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CES : My review of the 2014 show – Just because you can, does not mean you should

 

 

This article was first published on The Drum link here

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The annual pilgramage to CES this year created quite an impression. The big themes were relentless connectivity and tracking, the concept of the Internet of Everything from Cisco, basically the intersection of humans, objects and technology and finally wearable technology.

These themes provided us with huge opportunity and some not inconsiderable challenges as humans, businesses and marketeers. This year felt a little like companies were connecting things just because they could; objects were transmitting data, even though they did not know what to do with it. As a marketeer you were left scratching your head, knowing that somewhere in all this incredible innovation there was opportunity, but just did not know where to start.

Even as a self proclaimed tech enthusiast I was still overwhelmed by the range of companies that want you to invest from both a money and time perspective in their ecosystems. Although the end result could sometimes be fantastic, such as the house you could entirely control from your phone, the lack of cross system interoperability leaves you wondering if we will be able to cope with the plethora of apps needed to manage all this and whether it will be safe, especially as regards the connected home.

So all that said, I wanted to have a look at some of those big themes and try to eek out the challenges and opportunities for us all whether as a connected consumer or a business trying to benefit from it.

Technology designed for simplicity, creating complexity
CES looks to the future, identifies innovation and on that basis we should embrace all it has to offer us. At the same time it leaves the head spinning, trying to understand how to manage the plethora of ecosystems. Even as things stand we are all coping with the battle of the operating systems, more and more we are being encouraged to package our lives into Apple,Android or Microsoft. Just looking at the art of watching TV we are provided endless choice on how and where to watch content. Roku, Netflix, smart TVs, Apple TV, Chromecast and on and on, but after a few days here you realise that there is more to come, a lot more.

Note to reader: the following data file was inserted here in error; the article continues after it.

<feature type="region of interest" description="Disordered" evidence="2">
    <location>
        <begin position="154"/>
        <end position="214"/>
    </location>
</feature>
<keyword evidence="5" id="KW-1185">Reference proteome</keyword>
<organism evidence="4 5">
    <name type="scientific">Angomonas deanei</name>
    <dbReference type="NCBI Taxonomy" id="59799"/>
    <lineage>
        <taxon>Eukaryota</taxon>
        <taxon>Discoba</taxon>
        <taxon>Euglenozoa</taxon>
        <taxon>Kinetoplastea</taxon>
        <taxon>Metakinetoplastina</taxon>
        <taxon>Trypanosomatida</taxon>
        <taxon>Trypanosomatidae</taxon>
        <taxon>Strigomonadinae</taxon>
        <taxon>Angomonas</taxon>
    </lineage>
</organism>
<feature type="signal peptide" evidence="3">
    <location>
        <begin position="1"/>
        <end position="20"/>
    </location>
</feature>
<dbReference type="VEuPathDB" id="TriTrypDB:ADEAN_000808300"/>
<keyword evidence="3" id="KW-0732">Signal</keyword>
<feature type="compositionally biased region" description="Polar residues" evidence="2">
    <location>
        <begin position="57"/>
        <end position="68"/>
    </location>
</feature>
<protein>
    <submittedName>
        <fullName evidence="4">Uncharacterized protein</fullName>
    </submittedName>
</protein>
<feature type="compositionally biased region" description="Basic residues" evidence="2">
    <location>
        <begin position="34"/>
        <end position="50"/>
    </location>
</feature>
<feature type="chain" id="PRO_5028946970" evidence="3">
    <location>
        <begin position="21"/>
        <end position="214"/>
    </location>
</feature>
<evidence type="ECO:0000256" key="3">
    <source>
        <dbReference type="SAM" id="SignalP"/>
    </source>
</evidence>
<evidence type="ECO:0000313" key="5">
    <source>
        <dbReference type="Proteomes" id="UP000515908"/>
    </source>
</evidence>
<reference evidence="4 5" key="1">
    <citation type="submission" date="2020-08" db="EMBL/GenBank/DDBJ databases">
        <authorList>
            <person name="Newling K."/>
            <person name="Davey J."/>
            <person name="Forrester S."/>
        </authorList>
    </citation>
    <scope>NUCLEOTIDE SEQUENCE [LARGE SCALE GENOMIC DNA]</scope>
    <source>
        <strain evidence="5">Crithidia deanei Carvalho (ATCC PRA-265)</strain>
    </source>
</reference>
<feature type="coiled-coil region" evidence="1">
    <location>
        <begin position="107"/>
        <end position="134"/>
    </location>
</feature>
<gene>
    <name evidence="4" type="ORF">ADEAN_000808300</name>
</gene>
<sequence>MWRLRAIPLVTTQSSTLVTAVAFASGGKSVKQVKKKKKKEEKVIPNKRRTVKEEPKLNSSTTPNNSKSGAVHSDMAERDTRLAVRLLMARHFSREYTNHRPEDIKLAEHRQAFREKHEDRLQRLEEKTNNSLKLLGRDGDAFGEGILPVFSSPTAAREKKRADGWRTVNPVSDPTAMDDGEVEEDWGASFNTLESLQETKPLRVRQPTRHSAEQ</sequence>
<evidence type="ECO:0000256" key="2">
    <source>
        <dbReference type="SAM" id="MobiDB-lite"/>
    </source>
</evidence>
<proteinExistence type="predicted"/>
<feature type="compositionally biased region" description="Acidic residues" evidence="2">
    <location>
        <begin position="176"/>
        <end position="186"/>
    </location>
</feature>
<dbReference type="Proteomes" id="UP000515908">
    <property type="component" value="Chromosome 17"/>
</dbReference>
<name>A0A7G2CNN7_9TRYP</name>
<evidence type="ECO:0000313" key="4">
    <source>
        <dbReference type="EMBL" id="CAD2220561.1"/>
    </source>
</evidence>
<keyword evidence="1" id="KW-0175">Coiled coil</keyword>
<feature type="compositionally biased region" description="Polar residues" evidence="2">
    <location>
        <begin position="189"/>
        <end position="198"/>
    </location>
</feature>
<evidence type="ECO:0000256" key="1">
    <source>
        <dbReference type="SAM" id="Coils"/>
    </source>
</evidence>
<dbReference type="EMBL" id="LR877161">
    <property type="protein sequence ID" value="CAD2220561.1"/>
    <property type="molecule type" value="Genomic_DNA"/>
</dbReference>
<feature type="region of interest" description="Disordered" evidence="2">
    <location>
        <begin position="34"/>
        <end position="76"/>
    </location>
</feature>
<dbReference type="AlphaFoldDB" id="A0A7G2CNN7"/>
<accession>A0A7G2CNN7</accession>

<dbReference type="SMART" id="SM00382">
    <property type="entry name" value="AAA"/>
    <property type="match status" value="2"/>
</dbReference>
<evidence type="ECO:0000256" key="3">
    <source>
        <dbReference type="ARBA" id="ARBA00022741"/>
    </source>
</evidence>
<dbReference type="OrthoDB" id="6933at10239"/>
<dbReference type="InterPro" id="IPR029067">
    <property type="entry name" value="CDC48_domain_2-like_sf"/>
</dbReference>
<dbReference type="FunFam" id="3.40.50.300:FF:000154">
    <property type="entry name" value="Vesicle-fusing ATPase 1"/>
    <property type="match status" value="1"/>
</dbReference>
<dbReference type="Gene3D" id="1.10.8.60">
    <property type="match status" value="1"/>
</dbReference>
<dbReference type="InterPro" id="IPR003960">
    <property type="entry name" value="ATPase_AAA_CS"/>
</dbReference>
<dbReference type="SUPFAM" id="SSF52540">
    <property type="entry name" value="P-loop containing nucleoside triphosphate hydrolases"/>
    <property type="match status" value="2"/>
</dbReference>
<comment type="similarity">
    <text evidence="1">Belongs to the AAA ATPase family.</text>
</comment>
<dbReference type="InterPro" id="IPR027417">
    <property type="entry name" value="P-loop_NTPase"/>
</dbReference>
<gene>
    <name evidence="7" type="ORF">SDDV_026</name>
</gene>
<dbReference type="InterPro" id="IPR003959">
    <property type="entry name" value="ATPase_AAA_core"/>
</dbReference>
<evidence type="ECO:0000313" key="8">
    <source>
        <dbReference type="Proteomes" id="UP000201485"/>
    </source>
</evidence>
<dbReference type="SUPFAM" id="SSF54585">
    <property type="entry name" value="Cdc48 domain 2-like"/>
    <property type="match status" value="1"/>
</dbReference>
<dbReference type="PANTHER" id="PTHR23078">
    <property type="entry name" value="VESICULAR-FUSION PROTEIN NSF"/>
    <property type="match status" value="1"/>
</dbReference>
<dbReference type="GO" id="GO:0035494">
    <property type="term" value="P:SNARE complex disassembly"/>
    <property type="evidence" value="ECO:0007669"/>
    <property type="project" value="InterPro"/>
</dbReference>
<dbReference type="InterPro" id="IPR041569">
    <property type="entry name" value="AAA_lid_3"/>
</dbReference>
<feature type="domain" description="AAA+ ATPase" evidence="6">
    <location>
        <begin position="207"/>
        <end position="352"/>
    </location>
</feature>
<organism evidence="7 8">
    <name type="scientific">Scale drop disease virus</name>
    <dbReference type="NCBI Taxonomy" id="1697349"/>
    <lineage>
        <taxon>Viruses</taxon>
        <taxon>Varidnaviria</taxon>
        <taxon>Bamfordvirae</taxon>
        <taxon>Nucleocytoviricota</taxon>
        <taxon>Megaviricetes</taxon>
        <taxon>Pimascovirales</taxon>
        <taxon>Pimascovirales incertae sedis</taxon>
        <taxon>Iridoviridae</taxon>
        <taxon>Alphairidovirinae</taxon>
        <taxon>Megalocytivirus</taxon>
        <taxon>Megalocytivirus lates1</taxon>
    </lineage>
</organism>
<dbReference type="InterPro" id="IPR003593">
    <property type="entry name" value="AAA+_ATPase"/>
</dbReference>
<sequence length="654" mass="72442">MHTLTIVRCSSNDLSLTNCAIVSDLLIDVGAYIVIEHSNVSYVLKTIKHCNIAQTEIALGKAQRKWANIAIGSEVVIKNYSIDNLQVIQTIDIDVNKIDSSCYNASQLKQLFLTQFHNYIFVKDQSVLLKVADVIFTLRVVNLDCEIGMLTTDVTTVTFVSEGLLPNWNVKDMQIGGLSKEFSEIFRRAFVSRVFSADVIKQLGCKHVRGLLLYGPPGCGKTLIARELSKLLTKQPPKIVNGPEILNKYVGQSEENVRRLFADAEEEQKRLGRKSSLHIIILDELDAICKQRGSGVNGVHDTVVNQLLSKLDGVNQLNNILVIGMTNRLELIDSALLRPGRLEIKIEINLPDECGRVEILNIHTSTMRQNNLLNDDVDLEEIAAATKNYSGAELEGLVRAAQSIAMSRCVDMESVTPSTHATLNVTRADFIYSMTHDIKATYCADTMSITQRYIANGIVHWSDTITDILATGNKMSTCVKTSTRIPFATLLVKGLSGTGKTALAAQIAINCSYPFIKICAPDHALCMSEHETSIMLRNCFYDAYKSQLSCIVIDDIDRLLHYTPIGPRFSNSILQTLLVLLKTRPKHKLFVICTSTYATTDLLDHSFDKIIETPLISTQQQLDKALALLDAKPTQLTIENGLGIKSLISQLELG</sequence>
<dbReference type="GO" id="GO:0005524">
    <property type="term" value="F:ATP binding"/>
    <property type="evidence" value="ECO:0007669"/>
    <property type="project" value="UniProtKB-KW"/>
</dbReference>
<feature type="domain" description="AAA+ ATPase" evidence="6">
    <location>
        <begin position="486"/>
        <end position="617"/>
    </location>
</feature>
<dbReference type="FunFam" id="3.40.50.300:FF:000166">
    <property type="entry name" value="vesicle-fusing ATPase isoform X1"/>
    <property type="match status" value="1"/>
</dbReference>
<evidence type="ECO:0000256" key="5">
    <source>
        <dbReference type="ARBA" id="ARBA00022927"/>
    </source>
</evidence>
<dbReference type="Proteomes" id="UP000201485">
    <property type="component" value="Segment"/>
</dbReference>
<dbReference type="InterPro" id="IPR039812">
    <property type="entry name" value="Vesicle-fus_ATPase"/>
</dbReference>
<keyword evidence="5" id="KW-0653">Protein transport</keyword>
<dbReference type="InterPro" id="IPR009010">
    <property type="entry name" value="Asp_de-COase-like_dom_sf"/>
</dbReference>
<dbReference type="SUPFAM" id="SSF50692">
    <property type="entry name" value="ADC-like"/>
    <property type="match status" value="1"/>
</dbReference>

The connected home has allowed companies such as LG, Samsung, ADT, DISH and others to offer the ability to hook up your whole house all the devices talking together. The problem is none of these systems are talking to each other, they are building closed systems. Yes it is incredibly clever but this has to work for us and has to have an element of open source wiring so we can consolidate different streams of data and functionality. Interestingly, companies such as Cisco and Intel may hold the key as they create smaller, faster chips that can go in multiple devices they may help us join the dots a little and perhaps find ways of at least consolidating data into a single dashboard. Apart from complexity of devices and systems there is also a cost perspective, how many different 200 pound devices and systems can we sustain?

Just because you can does not always mean you should. It feels at CES that the technology is coming first and the consumer second in some regards. Let’s take the amazing 4K televisions with this year’s big twist – the introduction of curved screens. People were left a little cold by curved sceens, an innovation that lacked a real consumer demand and required a change in our approach to viewing. The suggestion from excitable sales people was that even on an 80-inch TV you need to sit close to it to enjoy it. That fails on a number of levels – not least big TVs go in big rooms and you dont want to be crowded around a TV like you are warming yourself around a fire. Secondly, I don’t want my kids sat on top of a massive screen. The other relatively important area is that none of the broadcasters have any content that is delivered in 4k. Instead of enhancing, sometimes the viewing experience is diminished – even on good old HD we still don’t have all content delivered in this fashion, so pretty as they were, I would not rush out and buy one.

Similarly with features such as iBeacon from Apple – the idea that you can be fired messages from retailers and merchants as you browse stores sounds great but first you have to download an app from that retailer to be able to receive the messages. I for one do not want 50 Apps on my phone dedicated to retailers, as well as one for the Samsung fridge, cooker, the one for my BMW i3 outside and another for my ADT home security set up. Some how we need to link this together and make it user friendly and applicable.